Interesting review of two biographies of Samuel Johnson:
… Intellectually, too, Johnson pointed toward a new sensibility. His Dictionary of the English Language (1755) marked a revolution in English letters by being descriptive rather than prescriptive: In other words, he gave up on the project of creating a dictionary that would purify the unruly language by fixing meanings and pronunciations (as the Académie Française had recently attempted across the Channel) in favor of simply describing the state of English as it was spoken at that time and had been in the past. His philosophy and achievement cleared the path for the Oxford English Dictionary begun a century later. “Language,” Johnson wrote, “is the work of man, of a being from whom permanence and stability cannot be derived.” Of words, he said that “like their author, when they are not gaining strength, they are generally losing it. Though art may sometimes prolong their duration, it will rarely give them perpetuity.”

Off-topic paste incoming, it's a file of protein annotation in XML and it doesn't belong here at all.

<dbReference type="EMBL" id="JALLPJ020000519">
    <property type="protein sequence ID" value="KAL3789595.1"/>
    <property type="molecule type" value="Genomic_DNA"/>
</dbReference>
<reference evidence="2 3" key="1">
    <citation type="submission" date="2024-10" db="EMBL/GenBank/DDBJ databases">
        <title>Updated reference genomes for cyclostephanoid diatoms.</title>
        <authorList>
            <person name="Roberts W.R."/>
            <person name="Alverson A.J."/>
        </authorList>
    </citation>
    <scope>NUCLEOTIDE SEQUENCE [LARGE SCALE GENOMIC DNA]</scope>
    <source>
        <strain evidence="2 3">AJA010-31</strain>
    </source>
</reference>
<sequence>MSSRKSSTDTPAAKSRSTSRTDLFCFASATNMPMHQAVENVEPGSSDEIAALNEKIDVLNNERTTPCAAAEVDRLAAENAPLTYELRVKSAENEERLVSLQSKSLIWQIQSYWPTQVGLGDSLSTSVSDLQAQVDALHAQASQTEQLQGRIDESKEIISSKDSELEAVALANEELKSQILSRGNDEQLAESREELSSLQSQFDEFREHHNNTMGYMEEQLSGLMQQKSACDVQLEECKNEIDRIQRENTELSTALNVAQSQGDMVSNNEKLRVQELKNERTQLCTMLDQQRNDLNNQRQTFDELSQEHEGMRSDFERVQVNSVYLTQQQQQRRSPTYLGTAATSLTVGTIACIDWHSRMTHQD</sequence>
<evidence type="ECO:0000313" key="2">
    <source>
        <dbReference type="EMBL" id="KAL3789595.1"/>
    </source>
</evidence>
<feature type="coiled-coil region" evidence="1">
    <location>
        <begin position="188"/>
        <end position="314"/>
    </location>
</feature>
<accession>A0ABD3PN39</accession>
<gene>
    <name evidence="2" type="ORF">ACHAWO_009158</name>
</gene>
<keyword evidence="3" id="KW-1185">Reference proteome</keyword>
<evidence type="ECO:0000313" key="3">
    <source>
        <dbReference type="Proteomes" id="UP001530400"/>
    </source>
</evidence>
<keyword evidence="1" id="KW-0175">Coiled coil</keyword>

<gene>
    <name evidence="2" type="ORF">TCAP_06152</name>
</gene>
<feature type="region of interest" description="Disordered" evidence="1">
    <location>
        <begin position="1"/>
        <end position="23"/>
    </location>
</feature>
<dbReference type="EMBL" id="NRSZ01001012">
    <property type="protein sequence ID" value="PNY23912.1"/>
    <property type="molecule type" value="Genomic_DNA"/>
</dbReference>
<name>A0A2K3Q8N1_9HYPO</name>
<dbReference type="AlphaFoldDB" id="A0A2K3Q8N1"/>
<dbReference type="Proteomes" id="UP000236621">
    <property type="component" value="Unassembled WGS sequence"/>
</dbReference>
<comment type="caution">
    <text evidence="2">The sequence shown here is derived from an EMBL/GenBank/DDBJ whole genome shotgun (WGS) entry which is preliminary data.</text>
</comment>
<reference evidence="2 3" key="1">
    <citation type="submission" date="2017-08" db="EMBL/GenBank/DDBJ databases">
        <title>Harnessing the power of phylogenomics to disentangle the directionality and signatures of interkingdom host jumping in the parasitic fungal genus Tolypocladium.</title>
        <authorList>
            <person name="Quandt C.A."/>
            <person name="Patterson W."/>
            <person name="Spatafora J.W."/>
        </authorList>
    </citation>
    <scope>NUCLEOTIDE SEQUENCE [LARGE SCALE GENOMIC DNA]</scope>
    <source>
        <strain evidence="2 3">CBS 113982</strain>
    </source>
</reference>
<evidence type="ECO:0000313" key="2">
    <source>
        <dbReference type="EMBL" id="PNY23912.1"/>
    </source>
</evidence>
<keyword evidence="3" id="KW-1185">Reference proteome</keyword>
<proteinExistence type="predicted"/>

more via First Man of Letters.